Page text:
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Jui kuen II
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Reviews & Ratings for
The Legend of Drunken Master More at IMDbPro »Jui kuen II (original title)

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Last orders at the bar please.......

6/10
Author: FlashCallahan from Leicester, United Kingdom
26 July 2015

*** This review may contain spoilers ***

Returning home with his father after a medicinal expedition, Fei-Hong gets caught up in the battle between outsiders who want to export ancient Chinese artifacts, and the loyalists who don't want the pieces to leave the country.

Fei-Hong has learnt the style of fighting called Drunken Boxing, which makes him a dangerous person when under the influence.

His father is opposed to any kind of fighting, let alone drunken boxing, but Fei-Hong not only has to fight against the outsiders, but he must overcome his father's antagonism......

The thing is with Jackie Chan movies is that story comes second the barrage of balletic choreography that is on display for all to see.

And again, the story here is your perfunctory tale of big people trying to overthrow the little people, and just as they are trying to make a stand to the man, Chan shows up right in the middle of it, and gets caught up in it, much to frustration of his father.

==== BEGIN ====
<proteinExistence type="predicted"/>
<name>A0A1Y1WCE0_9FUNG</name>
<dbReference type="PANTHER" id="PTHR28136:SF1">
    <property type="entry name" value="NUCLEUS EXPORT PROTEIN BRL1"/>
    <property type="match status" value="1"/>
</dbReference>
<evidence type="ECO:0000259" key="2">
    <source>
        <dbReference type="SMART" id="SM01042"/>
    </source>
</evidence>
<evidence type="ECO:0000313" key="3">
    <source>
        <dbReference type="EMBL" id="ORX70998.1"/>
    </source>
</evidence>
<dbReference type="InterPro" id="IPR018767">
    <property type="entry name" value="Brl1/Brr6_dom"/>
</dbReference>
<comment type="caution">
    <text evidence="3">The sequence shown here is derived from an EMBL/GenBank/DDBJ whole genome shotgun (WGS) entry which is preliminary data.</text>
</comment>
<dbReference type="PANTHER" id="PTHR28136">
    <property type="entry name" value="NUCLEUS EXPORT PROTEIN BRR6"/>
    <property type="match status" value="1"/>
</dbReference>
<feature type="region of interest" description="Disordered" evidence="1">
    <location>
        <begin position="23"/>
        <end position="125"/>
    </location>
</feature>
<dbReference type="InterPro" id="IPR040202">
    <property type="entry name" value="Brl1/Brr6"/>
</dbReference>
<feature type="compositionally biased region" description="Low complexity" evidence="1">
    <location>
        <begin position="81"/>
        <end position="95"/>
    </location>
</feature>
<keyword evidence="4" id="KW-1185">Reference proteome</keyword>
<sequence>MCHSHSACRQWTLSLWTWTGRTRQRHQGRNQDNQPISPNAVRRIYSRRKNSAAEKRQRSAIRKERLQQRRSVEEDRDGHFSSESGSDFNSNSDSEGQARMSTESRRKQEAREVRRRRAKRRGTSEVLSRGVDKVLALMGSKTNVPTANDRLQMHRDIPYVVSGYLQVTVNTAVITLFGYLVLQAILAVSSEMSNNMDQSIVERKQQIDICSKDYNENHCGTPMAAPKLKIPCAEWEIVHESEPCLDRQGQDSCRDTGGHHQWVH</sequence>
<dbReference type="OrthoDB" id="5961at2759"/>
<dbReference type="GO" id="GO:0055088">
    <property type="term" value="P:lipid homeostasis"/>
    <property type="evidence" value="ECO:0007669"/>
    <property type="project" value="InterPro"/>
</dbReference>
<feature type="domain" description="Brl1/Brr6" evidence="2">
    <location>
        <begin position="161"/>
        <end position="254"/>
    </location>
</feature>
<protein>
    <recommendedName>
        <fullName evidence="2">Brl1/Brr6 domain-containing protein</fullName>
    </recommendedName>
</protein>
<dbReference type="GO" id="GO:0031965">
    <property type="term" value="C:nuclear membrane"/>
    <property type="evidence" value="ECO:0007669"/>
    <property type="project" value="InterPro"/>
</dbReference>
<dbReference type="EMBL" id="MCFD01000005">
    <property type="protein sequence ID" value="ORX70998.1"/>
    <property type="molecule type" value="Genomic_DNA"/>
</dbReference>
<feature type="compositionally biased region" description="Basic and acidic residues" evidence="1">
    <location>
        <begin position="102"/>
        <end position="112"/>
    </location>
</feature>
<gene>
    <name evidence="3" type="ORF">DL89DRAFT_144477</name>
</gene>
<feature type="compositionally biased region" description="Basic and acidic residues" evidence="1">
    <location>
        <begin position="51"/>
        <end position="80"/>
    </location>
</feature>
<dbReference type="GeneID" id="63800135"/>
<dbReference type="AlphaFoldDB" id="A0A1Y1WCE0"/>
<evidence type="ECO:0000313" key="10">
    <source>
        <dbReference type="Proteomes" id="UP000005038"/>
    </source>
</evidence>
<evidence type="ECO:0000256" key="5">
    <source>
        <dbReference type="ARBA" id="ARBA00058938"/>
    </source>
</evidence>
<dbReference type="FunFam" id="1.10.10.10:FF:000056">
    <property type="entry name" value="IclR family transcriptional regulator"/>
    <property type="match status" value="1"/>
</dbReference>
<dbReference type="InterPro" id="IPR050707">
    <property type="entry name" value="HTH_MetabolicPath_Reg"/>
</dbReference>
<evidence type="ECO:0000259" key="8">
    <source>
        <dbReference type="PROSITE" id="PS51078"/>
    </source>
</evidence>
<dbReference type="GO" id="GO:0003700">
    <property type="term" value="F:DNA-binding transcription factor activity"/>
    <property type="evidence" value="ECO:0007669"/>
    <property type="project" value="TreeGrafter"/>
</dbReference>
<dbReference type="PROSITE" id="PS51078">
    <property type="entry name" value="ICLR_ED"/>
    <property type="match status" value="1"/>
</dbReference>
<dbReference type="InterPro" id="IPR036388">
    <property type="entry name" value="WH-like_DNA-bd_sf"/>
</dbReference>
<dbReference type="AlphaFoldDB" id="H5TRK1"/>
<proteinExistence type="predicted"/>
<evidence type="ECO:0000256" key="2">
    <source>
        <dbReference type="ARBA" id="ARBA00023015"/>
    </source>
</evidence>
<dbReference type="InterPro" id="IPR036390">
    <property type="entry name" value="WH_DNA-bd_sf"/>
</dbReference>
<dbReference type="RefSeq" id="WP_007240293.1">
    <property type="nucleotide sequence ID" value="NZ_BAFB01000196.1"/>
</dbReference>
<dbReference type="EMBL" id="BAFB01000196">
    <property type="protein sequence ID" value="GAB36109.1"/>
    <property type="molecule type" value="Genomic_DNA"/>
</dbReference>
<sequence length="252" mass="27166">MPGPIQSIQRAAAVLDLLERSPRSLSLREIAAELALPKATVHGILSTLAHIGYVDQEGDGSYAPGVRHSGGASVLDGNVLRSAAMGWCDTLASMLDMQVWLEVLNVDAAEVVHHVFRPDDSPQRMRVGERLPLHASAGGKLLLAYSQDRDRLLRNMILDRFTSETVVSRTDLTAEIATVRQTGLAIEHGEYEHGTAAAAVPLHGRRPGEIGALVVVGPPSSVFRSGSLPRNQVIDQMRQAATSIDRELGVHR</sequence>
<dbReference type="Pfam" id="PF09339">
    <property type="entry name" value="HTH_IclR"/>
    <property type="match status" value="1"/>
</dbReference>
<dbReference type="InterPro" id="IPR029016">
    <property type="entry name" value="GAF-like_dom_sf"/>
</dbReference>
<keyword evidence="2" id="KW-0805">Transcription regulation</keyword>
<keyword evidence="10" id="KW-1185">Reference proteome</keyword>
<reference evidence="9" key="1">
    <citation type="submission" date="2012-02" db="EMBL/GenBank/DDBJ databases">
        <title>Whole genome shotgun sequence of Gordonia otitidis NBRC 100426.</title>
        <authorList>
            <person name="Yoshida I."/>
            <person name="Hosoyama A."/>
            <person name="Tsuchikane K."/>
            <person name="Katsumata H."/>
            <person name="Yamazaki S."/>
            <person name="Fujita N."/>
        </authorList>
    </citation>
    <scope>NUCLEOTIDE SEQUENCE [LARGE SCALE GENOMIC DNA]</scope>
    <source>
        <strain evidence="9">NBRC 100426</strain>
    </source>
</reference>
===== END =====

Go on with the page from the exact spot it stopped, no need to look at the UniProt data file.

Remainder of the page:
So it's a good job then that the film doesn't really give you time to think about the flat narrative, as the action scenes a wonderful, and show you that not only is Chan this generations Buster Keaton, or Charlie Chaplin, he is an elegant fighter.

Every fight is wonderful, and really brings the film back to the surface of affable.

If you are a fan of the star, this has to be one of his better efforts since the nineties, and puts all his Western movies to shame.

Hollywood just didn't know what to do with him, scaredy cats....

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Where Jackie Chan's Fighting Skills Stand Out Above The Rest

9/10
Author: eric262003 from Canada
29 June 2014

*** This review may contain spoilers ***

Next to Bruce Lee, Jackie Chan stands out as one of my favourite action movie stars in cinematic history. "The Legend of Drunken Master" truly showcases just how flexible and high-flying Chan is in one of his best martial arts action films out there (even better than the "Rush Hour" series). You have to see this with your own eyes if you want to catch my drift. This movie has one enjoyable scene after another. The simplistic display of storytelling will keep you intrigued along with the heart-pumping action, wonderful comical moments and a very tantalizing plot. The characters are very rich and vibrant like the comical performance from Anita Mui as Wong's (Chan) step-mom Ling to the insanely antagonistic bad guy Ken Lo as Jon/John. The casting decisions were well put together that adds dimension to the story and the characters.